Malignaggi-Diaz: Exhibit A How A Boxing Match's Outcome Is Determined
In what turned out to be a thrilling and exciting fight this past weekend on HBO between junior welterweights Paulie Malignaggi and Juan Diaz, the decision and dishonest post fight coverage is what boxing fans and observers are talking about. Heading into the fight it was pretty much a given that the evenly matched Malignaggi and Diaz would go the distance. Neither fighter was known for being a big puncher and it would come down to conditioning and which fighter would fight his fight without having their will broken over the course of 12-rounds.
Before the fight Malignaggi proved to be a prophet. Then again maybe he's not a prophet. It's more likely that he knows how the game of boxing works and therefore the fight was a replay of a movie that is popular in boxing and usually ends the same way. Paulie said in no uncertain terms that the deck was stacked against him and that fighting Diaz in his hometown of Houston was a risk he had to take since he was having a hard time getting fights. He also said that it would be impossible for him to win the decision and he was right.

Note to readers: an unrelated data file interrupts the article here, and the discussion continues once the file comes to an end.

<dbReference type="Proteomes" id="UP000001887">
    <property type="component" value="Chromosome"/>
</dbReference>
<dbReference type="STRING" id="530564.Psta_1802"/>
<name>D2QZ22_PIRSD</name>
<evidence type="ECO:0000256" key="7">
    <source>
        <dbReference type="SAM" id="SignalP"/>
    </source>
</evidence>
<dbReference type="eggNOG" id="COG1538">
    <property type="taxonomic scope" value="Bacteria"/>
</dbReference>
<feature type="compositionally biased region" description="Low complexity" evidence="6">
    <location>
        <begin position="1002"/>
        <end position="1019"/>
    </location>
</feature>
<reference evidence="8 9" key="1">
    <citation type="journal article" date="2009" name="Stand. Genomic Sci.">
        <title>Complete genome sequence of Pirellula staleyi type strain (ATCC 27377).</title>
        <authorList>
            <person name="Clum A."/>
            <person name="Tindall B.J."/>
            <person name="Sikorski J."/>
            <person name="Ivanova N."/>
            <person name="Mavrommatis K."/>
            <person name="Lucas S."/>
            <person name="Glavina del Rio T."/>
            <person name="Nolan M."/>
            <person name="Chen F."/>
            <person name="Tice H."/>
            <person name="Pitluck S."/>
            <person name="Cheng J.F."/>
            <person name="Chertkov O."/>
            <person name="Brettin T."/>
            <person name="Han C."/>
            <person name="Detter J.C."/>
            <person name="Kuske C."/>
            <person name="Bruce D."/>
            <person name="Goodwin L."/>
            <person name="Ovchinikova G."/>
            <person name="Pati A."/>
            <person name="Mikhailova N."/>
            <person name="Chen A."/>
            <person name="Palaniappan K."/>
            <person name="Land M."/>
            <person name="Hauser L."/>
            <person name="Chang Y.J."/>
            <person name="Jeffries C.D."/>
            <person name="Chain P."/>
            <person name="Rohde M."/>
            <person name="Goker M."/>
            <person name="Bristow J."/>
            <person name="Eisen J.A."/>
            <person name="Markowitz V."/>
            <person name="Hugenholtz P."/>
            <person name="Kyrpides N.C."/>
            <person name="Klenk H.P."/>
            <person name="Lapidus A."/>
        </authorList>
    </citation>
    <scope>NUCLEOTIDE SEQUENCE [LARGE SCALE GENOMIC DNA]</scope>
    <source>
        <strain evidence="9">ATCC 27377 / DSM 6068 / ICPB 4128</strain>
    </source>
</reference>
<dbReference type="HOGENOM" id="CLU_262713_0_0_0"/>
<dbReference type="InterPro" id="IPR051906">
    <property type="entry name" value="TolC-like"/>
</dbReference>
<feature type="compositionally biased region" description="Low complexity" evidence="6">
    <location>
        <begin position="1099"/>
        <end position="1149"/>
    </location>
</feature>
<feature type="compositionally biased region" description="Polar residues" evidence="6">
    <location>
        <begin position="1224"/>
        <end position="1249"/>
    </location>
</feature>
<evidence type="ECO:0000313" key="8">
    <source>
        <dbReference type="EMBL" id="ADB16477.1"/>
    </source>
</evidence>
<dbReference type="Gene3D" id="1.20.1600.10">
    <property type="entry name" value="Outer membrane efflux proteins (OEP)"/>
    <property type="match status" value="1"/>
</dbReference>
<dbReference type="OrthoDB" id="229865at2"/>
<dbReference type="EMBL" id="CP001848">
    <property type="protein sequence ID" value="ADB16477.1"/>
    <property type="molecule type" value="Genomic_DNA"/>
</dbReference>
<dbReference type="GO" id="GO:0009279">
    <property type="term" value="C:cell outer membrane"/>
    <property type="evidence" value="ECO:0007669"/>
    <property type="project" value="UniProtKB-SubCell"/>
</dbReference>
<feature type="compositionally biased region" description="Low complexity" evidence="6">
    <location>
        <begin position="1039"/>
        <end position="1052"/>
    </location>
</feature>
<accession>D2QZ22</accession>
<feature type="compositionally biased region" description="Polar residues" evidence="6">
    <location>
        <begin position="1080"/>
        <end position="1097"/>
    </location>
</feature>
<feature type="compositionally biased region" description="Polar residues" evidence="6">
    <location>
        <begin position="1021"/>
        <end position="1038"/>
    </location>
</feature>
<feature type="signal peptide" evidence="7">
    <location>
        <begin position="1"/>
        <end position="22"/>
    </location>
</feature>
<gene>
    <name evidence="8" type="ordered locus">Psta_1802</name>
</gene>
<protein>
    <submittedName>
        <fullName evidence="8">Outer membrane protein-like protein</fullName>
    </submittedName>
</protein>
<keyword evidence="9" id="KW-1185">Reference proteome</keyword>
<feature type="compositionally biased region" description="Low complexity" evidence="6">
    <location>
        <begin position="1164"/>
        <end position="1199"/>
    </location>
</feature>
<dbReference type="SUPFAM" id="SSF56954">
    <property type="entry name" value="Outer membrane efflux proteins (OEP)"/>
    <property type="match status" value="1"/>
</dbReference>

If anyone wants exhibit A as to how networks and promoters control and hurt boxing, read what Paulie Malignaggi said before the fight and then watch the fight. Malignaggi's prefight words and performance in the fight along with the decision rendered by the three judges after it are evidence beyond a reasonable doubt as to how fights are manipulated without either fighter being involved. This time Diaz was the benefactor, but rest assured there's a night out there in the not too distant future where he'll be on the wrong end of it like Malignaggi was this time.